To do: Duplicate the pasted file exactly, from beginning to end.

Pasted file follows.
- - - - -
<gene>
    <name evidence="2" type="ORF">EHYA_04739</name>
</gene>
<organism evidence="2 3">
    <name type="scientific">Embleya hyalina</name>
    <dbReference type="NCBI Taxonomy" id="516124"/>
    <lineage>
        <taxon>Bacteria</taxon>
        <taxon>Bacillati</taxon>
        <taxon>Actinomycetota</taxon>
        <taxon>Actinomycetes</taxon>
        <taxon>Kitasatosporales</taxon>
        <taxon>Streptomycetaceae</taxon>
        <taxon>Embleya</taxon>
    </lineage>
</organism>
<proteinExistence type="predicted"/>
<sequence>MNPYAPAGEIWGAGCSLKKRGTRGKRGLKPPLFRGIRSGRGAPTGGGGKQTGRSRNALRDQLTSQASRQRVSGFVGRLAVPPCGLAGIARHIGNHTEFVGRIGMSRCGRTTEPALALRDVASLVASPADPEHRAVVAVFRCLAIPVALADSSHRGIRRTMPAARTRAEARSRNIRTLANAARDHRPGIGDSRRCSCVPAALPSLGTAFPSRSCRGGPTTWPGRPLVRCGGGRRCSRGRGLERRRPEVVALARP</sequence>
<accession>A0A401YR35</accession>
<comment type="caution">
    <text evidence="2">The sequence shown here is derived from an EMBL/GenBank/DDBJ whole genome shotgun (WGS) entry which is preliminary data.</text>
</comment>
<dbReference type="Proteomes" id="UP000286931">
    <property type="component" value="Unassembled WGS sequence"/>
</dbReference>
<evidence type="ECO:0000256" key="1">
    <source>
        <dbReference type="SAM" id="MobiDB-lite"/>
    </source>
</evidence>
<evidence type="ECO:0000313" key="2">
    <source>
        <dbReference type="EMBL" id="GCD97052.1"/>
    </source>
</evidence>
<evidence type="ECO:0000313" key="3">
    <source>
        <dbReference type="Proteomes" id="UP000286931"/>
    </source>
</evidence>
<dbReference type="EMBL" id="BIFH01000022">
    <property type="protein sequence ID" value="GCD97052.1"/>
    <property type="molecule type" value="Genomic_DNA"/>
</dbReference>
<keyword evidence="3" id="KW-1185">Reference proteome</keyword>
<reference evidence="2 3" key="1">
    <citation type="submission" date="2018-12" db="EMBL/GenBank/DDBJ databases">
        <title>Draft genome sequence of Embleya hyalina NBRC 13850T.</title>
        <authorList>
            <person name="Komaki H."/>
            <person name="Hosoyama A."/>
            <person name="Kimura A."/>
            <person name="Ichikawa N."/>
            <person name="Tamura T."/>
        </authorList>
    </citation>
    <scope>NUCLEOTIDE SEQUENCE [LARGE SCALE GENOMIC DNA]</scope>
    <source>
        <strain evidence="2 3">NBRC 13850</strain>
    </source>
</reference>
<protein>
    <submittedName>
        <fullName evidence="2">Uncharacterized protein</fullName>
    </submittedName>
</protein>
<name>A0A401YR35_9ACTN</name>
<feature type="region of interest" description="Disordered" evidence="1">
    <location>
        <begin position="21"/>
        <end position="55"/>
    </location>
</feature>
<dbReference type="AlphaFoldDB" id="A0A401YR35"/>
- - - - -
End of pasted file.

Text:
<gene>
    <name evidence="2" type="ORF">EHYA_04739</name>
</gene>
<organism evidence="2 3">
    <name type="scientific">Embleya hyalina</name>
    <dbReference type="NCBI Taxonomy" id="516124"/>
    <lineage>
        <taxon>Bacteria</taxon>
        <taxon>Bacillati</taxon>
        <taxon>Actinomycetota</taxon>
        <taxon>Actinomycetes</taxon>
        <taxon>Kitasatosporales</taxon>
        <taxon>Streptomycetaceae</taxon>
        <taxon>Embleya</taxon>
    </lineage>
</organism>
<proteinExistence type="predicted"/>
<sequence>MNPYAPAGEIWGAGCSLKKRGTRGKRGLKPPLFRGIRSGRGAPTGGGGKQTGRSRNALRDQLTSQASRQRVSGFVGRLAVPPCGLAGIARHIGNHTEFVGRIGMSRCGRTTEPALALRDVASLVASPADPEHRAVVAVFRCLAIPVALADSSHRGIRRTMPAARTRAEARSRNIRTLANAARDHRPGIGDSRRCSCVPAALPSLGTAFPSRSCRGGPTTWPGRPLVRCGGGRRCSRGRGLERRRPEVVALARP</sequence>
<accession>A0A401YR35</accession>
<comment type="caution">
    <text evidence="2">The sequence shown here is derived from an EMBL/GenBank/DDBJ whole genome shotgun (WGS) entry which is preliminary data.</text>
</comment>
<dbReference type="Proteomes" id="UP000286931">
    <property type="component" value="Unassembled WGS sequence"/>
</dbReference>
<evidence type="ECO:0000256" key="1">
    <source>
        <dbReference type="SAM" id="MobiDB-lite"/>
    </source>
</evidence>
<evidence type="ECO:0000313" key="2">
    <source>
        <dbReference type="EMBL" id="GCD97052.1"/>
    </source>
</evidence>
<evidence type="ECO:0000313" key="3">
    <source>
        <dbReference type="Proteomes" id="UP000286931"/>
    </source>
</evidence>
<dbReference type="EMBL" id="BIFH01000022">
    <property type="protein sequence ID" value="GCD97052.1"/>
    <property type="molecule type" value="Genomic_DNA"/>
</dbReference>
<keyword evidence="3" id="KW-1185">Reference proteome</keyword>
<reference evidence="2 3" key="1">
    <citation type="submission" date="2018-12" db="EMBL/GenBank/DDBJ databases">
        <title>Draft genome sequence of Embleya hyalina NBRC 13850T.</title>
        <authorList>
            <person name="Komaki H."/>
            <person name="Hosoyama A."/>
            <person name="Kimura A."/>
            <person name="Ichikawa N."/>
            <person name="Tamura T."/>
        </authorList>
    </citation>
    <scope>NUCLEOTIDE SEQUENCE [LARGE SCALE GENOMIC DNA]</scope>
    <source>
        <strain evidence="2 3">NBRC 13850</strain>
    </source>
</reference>
<protein>
    <submittedName>
        <fullName evidence="2">Uncharacterized protein</fullName>
    </submittedName>
</protein>
<name>A0A401YR35_9ACTN</name>
<feature type="region of interest" description="Disordered" evidence="1">
    <location>
        <begin position="21"/>
        <end position="55"/>
    </location>
</feature>
<dbReference type="AlphaFoldDB" id="A0A401YR35"/>